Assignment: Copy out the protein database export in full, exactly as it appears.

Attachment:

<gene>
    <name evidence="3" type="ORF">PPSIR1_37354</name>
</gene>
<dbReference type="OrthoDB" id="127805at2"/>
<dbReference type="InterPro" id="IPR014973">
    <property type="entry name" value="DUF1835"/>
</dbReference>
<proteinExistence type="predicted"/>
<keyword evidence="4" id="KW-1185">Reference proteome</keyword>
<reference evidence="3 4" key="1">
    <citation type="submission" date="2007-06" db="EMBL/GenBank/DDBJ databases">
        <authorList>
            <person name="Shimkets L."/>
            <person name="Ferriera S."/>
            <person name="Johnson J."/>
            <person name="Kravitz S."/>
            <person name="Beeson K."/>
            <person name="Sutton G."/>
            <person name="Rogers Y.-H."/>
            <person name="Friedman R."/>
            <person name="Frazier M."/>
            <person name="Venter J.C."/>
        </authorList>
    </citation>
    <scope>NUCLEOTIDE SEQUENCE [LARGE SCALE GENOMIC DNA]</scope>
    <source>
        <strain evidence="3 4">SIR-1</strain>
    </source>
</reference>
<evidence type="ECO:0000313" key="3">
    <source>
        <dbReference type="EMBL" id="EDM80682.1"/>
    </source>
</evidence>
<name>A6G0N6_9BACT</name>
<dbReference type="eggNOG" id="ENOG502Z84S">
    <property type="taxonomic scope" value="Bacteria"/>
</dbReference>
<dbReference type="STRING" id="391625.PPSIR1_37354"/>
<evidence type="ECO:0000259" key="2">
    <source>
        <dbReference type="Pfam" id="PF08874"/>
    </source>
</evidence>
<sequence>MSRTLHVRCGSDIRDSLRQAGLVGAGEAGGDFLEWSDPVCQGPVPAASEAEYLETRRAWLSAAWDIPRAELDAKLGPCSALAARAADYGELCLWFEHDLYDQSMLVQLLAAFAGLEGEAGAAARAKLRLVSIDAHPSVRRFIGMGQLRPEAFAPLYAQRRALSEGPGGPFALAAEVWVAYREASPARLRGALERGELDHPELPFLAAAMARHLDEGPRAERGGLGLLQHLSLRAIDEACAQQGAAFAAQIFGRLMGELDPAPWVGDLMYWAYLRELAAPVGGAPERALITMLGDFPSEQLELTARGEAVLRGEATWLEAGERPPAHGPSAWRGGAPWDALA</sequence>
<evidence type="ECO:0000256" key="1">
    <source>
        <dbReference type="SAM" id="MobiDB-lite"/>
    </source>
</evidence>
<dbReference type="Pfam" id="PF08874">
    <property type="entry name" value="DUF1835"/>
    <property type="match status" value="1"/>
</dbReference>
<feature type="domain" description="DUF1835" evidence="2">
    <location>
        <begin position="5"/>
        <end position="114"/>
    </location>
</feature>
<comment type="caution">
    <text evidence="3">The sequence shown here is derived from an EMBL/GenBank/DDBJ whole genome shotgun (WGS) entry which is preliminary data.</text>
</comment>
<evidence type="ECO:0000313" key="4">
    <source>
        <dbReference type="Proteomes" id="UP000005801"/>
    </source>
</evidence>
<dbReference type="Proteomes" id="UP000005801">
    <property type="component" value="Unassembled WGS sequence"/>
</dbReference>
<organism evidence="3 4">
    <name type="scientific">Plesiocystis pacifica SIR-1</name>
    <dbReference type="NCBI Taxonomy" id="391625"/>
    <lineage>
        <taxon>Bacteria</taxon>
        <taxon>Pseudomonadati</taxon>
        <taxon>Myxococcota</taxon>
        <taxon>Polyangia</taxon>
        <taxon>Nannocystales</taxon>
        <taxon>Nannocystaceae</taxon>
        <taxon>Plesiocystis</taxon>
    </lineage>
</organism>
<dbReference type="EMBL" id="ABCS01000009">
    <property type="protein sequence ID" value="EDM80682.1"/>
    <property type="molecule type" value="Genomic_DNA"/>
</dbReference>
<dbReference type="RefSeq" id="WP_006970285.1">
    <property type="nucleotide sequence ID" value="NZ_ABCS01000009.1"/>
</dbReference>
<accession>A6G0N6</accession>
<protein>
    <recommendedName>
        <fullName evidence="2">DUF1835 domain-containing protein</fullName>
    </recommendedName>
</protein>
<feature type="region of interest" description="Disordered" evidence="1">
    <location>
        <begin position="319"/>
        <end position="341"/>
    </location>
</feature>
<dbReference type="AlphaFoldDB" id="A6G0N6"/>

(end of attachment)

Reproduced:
<gene>
    <name evidence="3" type="ORF">PPSIR1_37354</name>
</gene>
<dbReference type="OrthoDB" id="127805at2"/>
<dbReference type="InterPro" id="IPR014973">
    <property type="entry name" value="DUF1835"/>
</dbReference>
<proteinExistence type="predicted"/>
<keyword evidence="4" id="KW-1185">Reference proteome</keyword>
<reference evidence="3 4" key="1">
    <citation type="submission" date="2007-06" db="EMBL/GenBank/DDBJ databases">
        <authorList>
            <person name="Shimkets L."/>
            <person name="Ferriera S."/>
            <person name="Johnson J."/>
            <person name="Kravitz S."/>
            <person name="Beeson K."/>
            <person name="Sutton G."/>
            <person name="Rogers Y.-H."/>
            <person name="Friedman R."/>
            <person name="Frazier M."/>
            <person name="Venter J.C."/>
        </authorList>
    </citation>
    <scope>NUCLEOTIDE SEQUENCE [LARGE SCALE GENOMIC DNA]</scope>
    <source>
        <strain evidence="3 4">SIR-1</strain>
    </source>
</reference>
<evidence type="ECO:0000313" key="3">
    <source>
        <dbReference type="EMBL" id="EDM80682.1"/>
    </source>
</evidence>
<name>A6G0N6_9BACT</name>
<dbReference type="eggNOG" id="ENOG502Z84S">
    <property type="taxonomic scope" value="Bacteria"/>
</dbReference>
<dbReference type="STRING" id="391625.PPSIR1_37354"/>
<evidence type="ECO:0000259" key="2">
    <source>
        <dbReference type="Pfam" id="PF08874"/>
    </source>
</evidence>
<sequence>MSRTLHVRCGSDIRDSLRQAGLVGAGEAGGDFLEWSDPVCQGPVPAASEAEYLETRRAWLSAAWDIPRAELDAKLGPCSALAARAADYGELCLWFEHDLYDQSMLVQLLAAFAGLEGEAGAAARAKLRLVSIDAHPSVRRFIGMGQLRPEAFAPLYAQRRALSEGPGGPFALAAEVWVAYREASPARLRGALERGELDHPELPFLAAAMARHLDEGPRAERGGLGLLQHLSLRAIDEACAQQGAAFAAQIFGRLMGELDPAPWVGDLMYWAYLRELAAPVGGAPERALITMLGDFPSEQLELTARGEAVLRGEATWLEAGERPPAHGPSAWRGGAPWDALA</sequence>
<evidence type="ECO:0000256" key="1">
    <source>
        <dbReference type="SAM" id="MobiDB-lite"/>
    </source>
</evidence>
<dbReference type="Pfam" id="PF08874">
    <property type="entry name" value="DUF1835"/>
    <property type="match status" value="1"/>
</dbReference>
<feature type="domain" description="DUF1835" evidence="2">
    <location>
        <begin position="5"/>
        <end position="114"/>
    </location>
</feature>
<comment type="caution">
    <text evidence="3">The sequence shown here is derived from an EMBL/GenBank/DDBJ whole genome shotgun (WGS) entry which is preliminary data.</text>
</comment>
<evidence type="ECO:0000313" key="4">
    <source>
        <dbReference type="Proteomes" id="UP000005801"/>
    </source>
</evidence>
<dbReference type="Proteomes" id="UP000005801">
    <property type="component" value="Unassembled WGS sequence"/>
</dbReference>
<organism evidence="3 4">
    <name type="scientific">Plesiocystis pacifica SIR-1</name>
    <dbReference type="NCBI Taxonomy" id="391625"/>
    <lineage>
        <taxon>Bacteria</taxon>
        <taxon>Pseudomonadati</taxon>
        <taxon>Myxococcota</taxon>
        <taxon>Polyangia</taxon>
        <taxon>Nannocystales</taxon>
        <taxon>Nannocystaceae</taxon>
        <taxon>Plesiocystis</taxon>
    </lineage>
</organism>
<dbReference type="EMBL" id="ABCS01000009">
    <property type="protein sequence ID" value="EDM80682.1"/>
    <property type="molecule type" value="Genomic_DNA"/>
</dbReference>
<dbReference type="RefSeq" id="WP_006970285.1">
    <property type="nucleotide sequence ID" value="NZ_ABCS01000009.1"/>
</dbReference>
<accession>A6G0N6</accession>
<protein>
    <recommendedName>
        <fullName evidence="2">DUF1835 domain-containing protein</fullName>
    </recommendedName>
</protein>
<feature type="region of interest" description="Disordered" evidence="1">
    <location>
        <begin position="319"/>
        <end position="341"/>
    </location>
</feature>
<dbReference type="AlphaFoldDB" id="A6G0N6"/>